“Well written and an interesting perspective.” Clan Rossi --- “Your article is too good about Japanese business pushing nuclear power.” Consulting Group --- “Thank you for the article. It was quite useful for me to wrap up things quickly and effectively.” Taylor Johnson, Credit Union Lobby Management --- “Great information! I love your blog! You always post interesting things!” Jonathan N.

Thursday, September 15, 2016

On the Meaning and Value of Leadership: Formulating a Social Reality as a Vision

I submit that leadership is the formation of a vision and persuading other people to adopt it. From this standpoint, leadership is distinct from management—the latter taking the vision as a given and going from there to formulate strategy and implement it as policies. In short, a vision is open to leaders to change but closed to managers, who must take a vision as a given.

Regarding a leader’s vision, I contend that it contains meaning and values held together in a social reality; hence the breadth of a vision. Two scholars insist that a leader works to shape and interpret situations out of what has previously remained implicit or unsaid, guiding by common interpretation of reality via vision through foresight, hindsight, a world view, depth perception, peripheral vision, and revision. The social reality in a vision is thus deep as well as broad, reaching even the subconscious level of the human mind. To the extent people have bought into the leader's social reality, the leader has led.

The full essay is at "Meaning and Value of Leadership"

What Fabricating Dumb Lies Says about a Corrupt Public Official and Corruption Itself

You would think that a prime minister of a country would not cover an accusation of corruption with ludicrous lies. For one thing, the lies easily made transparent by fact-checking journalists would reflect back on the statement of innocence itself. Just being accused in public should prompt carefully thought-out lies because the failure to sustain the lies would naturally cause people to conclude that the corruption charge is valid. The connector here is bad character, plus the assumption that it is easy to obviate charges of corruption. This assumption itself may indicate that the office-holder believes that corruption is widespread—and from this belief can come the assumption that it is easy to get away with taking money benefitting the office-holder and spouse. The conduct of Malayia’s prime minister Razak Najib and his wife Mansor Rosmah between 2008 and 2015 bear out my thesis.

The full essay is at "Fabricating Dumb lies."

Wednesday, September 14, 2016

Corporate Money in Politics: Undue Influence and Conflicts of Interest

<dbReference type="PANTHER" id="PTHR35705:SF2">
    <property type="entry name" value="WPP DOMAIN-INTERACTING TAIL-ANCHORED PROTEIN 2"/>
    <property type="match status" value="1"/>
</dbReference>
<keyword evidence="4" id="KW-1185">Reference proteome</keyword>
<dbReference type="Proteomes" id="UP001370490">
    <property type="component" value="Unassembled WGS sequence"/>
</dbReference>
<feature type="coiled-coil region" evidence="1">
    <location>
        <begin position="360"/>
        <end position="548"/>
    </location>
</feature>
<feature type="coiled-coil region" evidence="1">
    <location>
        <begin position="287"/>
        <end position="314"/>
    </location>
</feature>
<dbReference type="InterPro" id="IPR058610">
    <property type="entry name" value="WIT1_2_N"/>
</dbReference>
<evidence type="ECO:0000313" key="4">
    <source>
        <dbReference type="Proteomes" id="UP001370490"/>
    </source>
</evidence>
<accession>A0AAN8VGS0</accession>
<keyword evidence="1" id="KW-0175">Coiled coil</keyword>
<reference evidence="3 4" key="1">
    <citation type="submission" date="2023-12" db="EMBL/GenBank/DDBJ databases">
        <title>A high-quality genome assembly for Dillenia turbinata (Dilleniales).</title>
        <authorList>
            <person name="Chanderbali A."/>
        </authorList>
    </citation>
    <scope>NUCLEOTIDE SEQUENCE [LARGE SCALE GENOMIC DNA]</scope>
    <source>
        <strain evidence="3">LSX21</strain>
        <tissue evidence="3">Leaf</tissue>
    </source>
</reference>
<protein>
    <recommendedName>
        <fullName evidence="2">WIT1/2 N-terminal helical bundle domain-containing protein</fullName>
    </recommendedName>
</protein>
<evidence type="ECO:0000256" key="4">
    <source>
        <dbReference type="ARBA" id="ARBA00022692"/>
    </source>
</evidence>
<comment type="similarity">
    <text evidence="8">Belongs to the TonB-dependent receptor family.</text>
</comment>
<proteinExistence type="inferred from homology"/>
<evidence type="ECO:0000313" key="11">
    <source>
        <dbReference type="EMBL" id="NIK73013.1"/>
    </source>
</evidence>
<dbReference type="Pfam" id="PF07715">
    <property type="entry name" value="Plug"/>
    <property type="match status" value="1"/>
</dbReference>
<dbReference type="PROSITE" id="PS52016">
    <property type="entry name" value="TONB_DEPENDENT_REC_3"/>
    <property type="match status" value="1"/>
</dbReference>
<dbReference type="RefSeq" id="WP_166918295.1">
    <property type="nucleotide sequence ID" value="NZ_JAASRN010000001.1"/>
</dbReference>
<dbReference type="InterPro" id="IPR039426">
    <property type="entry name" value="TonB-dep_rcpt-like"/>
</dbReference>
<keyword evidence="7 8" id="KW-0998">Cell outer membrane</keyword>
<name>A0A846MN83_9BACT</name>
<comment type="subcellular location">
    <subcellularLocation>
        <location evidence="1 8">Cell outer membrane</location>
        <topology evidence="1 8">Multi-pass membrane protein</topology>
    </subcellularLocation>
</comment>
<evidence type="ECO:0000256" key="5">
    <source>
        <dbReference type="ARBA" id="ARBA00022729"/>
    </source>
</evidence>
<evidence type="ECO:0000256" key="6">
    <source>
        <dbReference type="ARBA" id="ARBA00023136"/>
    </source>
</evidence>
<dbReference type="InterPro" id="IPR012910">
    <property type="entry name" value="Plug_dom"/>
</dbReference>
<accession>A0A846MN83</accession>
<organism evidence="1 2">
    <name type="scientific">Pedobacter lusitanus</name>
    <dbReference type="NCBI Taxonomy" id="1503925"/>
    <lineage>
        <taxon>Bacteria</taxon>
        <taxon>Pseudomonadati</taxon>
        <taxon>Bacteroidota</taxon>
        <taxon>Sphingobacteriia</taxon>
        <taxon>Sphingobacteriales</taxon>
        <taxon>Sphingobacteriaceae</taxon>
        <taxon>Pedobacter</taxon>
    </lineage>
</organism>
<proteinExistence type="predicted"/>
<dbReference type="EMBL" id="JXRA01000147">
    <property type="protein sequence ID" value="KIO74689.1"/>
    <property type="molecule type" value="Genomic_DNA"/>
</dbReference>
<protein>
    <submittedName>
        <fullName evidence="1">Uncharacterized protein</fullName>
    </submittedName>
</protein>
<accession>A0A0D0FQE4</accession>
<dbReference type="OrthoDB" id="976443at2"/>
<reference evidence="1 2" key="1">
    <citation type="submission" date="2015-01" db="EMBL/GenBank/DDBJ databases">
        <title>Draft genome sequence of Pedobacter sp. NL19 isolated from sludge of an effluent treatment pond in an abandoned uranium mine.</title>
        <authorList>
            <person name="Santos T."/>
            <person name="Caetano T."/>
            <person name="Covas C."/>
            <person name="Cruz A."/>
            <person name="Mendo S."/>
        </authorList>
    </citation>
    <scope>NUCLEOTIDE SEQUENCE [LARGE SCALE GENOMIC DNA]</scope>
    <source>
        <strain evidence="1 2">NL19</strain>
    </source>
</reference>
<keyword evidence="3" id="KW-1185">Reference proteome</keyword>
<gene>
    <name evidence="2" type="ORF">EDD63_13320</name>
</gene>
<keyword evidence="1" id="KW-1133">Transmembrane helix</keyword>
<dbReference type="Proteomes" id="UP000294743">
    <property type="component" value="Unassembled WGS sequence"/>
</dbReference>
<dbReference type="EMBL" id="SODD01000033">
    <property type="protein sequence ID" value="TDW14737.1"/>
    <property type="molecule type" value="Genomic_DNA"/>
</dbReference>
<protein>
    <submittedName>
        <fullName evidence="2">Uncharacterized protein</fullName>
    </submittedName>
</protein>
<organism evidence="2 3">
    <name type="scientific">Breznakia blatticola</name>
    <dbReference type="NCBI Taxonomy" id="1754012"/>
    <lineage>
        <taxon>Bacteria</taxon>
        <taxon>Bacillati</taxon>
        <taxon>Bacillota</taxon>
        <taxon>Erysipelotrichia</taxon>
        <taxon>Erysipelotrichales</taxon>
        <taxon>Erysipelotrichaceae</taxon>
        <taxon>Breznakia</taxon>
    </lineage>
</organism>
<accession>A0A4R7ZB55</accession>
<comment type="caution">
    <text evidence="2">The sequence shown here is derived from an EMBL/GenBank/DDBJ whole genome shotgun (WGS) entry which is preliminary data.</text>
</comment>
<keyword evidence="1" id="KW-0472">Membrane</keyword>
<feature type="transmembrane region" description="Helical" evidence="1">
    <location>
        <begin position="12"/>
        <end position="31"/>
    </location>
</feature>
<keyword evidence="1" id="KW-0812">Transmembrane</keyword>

Indications of “the pervasive influence of corporate cash in the democratic process, and the extraordinary lengths to which politicians, lobbyists and even judges go to solicit money” can be seen in sealed but leaked court documents in Wisconsin.[1] This glimpse in to the real money-game in business and government shows just how much corporate money is in play. “The files open a window on a world that is very rarely glimpsed by the public, in which millions of dollars are secretly donated by major corporations and super-wealthy individuals to third-party groups in an attempt to sway elections.”[2] In addition, the files show just how easy it is for public officials to deny having been subject to conflicts of interest. The combination of a lot of money and the ability to get away with exploiting a conflict of interest is toxic to a viable representative democracy (i.e., a republic).

The full essay is at "Corporate Money in Politics."



[1] Ed Pilkington, “Leaded Documents Reveal Secretive Influence of Corporate Cash on Politics,” The Guardian, September 14, 2016.
[2] Ibid.

Monday, September 12, 2016

Exposing Bottom-Feeder Management: Business Schools to the Rescue?

I submit that the management being taught at American business schools does not take into account just how bad some managements actually are. Although I suspect that most of them are at the lower-levels of management, bottom-feeders can achieve some height, organizationally speaking. I don’t believe business-school faculties know just how bad “bottom-feeder” management actually is, or at the very least such management is tolerated rather than triggering a wholesale renovation of the managerial skills being taught. My aim here is to spark efforts to extend managerial science to proffer tactics oriented to correcting even the worst cases. In short, managerial science needs to reach a certain sordid managerial mentality in order to expunge it from even those businesses.

The full essay is at "Exposing Bottom-Feeder Management."